November 16, 2023
Did you know November 16 is recognized as National Stormwater Day? The National Municipal Stormwater Alliance (NMSA) nationalstormwateralliance.org has established November 16 as “National Stormwater Day”. This date commemorates November 16, 1990, when the National Pollutant Discharge Elimination System (NPDES) Phase I Municipal Separate Storm Sewer System (MS4) program was promulgated in the Federal Register. Since 1990, thousands of communities have developed MS4 programs and implemented millions of stormwater control measures collectively to address urban runoff pollution. National Stormwater Day not only recognizes the establishment of the MS4 program, but also celebrates and highlights the many efforts around the country to increase the awareness of stormwater.
What exactly is stormwater and why is it an important topic? Stormwater is water that originates from precipitation, including heavy rain and meltwater from hail and snow. Stormwater can soak into the soil and become groundwater, be stored in ponds and puddles, evaporate back into the atmosphere, or contribute to surface runoff. Most runoff is conveyed directly as surface water to nearby streams, rivers or other large water bodies (wetlands, lakes and oceans) without treatment. In natural landscapes, such as forests, soil absorbs much of the stormwater. Plants also reduce stormwater by improving infiltration, intercepting precipitation as it falls, and by taking up water through their roots.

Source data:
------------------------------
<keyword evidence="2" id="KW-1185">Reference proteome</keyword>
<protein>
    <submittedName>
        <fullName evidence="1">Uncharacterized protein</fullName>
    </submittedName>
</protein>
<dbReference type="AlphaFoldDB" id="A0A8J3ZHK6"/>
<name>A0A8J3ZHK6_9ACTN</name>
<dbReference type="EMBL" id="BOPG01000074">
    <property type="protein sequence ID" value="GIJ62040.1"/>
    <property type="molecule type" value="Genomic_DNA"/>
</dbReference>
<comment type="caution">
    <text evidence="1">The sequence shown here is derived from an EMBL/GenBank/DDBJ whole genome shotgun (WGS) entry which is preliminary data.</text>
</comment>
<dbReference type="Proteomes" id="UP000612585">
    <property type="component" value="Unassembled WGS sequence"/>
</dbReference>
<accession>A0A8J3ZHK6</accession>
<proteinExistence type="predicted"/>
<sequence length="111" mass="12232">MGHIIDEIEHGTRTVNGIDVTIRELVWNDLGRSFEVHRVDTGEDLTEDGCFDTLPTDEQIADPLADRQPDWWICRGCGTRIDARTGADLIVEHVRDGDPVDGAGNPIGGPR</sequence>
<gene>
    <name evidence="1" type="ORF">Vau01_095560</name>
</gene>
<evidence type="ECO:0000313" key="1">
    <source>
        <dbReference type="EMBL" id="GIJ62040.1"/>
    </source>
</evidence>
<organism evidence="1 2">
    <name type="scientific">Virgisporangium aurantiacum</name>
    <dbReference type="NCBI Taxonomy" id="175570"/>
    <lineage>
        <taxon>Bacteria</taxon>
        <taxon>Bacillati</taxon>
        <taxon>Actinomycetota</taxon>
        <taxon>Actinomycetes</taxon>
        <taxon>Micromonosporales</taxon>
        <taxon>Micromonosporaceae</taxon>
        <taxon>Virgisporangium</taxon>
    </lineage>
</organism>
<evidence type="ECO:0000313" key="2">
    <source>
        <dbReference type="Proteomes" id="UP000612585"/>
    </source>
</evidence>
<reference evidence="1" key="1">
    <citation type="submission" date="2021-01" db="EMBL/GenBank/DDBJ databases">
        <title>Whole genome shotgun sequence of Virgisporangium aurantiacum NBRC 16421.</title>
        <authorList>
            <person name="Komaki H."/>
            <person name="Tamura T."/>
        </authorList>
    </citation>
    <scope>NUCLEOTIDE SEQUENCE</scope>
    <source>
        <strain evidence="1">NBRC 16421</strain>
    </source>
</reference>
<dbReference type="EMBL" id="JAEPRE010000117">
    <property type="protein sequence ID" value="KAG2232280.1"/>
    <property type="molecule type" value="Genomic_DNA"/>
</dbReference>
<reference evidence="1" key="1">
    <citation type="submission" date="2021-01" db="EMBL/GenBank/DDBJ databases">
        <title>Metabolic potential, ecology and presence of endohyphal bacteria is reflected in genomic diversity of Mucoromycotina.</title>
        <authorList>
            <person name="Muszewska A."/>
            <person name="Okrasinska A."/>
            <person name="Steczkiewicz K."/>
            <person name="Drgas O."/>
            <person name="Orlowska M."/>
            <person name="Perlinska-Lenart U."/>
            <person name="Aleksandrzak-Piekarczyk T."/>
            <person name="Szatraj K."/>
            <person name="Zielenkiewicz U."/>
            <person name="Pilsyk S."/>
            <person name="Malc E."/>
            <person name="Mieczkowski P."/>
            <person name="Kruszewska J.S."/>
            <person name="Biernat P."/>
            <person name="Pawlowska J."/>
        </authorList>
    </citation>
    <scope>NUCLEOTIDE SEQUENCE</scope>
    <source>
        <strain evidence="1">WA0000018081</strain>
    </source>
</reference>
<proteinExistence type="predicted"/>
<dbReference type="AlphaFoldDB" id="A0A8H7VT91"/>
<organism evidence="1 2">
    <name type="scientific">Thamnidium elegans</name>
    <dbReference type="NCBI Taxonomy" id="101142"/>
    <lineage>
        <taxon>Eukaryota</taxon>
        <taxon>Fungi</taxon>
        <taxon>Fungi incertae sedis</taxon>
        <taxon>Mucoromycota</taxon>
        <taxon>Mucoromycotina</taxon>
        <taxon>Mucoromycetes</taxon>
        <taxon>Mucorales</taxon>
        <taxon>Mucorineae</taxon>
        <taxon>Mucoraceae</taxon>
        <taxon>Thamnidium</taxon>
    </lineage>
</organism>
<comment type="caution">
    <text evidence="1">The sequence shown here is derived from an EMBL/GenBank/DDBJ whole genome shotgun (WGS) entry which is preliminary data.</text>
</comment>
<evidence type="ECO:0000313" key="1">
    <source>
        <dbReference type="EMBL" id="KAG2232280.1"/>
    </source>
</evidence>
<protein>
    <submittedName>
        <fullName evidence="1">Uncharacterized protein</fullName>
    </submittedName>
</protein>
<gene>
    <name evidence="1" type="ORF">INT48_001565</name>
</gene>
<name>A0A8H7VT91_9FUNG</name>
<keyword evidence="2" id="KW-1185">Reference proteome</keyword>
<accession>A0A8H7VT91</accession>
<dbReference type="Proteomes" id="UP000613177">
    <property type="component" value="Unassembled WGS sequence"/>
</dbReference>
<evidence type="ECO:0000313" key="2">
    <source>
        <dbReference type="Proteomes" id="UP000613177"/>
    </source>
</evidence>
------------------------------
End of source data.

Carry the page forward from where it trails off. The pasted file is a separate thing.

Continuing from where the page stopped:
In developed environments, such as cities, unmanaged stormwater can create two major issues: one related to the volume and timing of runoff (flooding) and the other related to potential contaminants the water is carrying (water pollution). In addition to the pollutants carried in stormwater runoff, urban runoff is being recognized as a cause of pollution in its own right. Stormwater is also an important resource as human population and demand for water grow, particularly in arid and drought-prone climates. Stormwater harvesting techniques and purification could potentially make some urban environments self-sustaining in terms of water.
A central mission of NMSA is to raise public awareness of the stormwater sector and increase the level of understanding of stormwater as a resource. NMSA is hosting a fee webinar on November 16, 2023, from 1-2:15 p.m. (Eastern Standard Time) that will feature speakers from the U.S. Environmental Protection Agency, the Water Environment Federation and the American Society of Civil Engineers. This event will reflect on stormwater quality approaches and improvements over the last three decades and the work yet to be done. Get more information and register for the free webinar at https://stormwater.day.
Source: Nationalstormwateralliance.org/stormwaterday/ and Wikipedia.org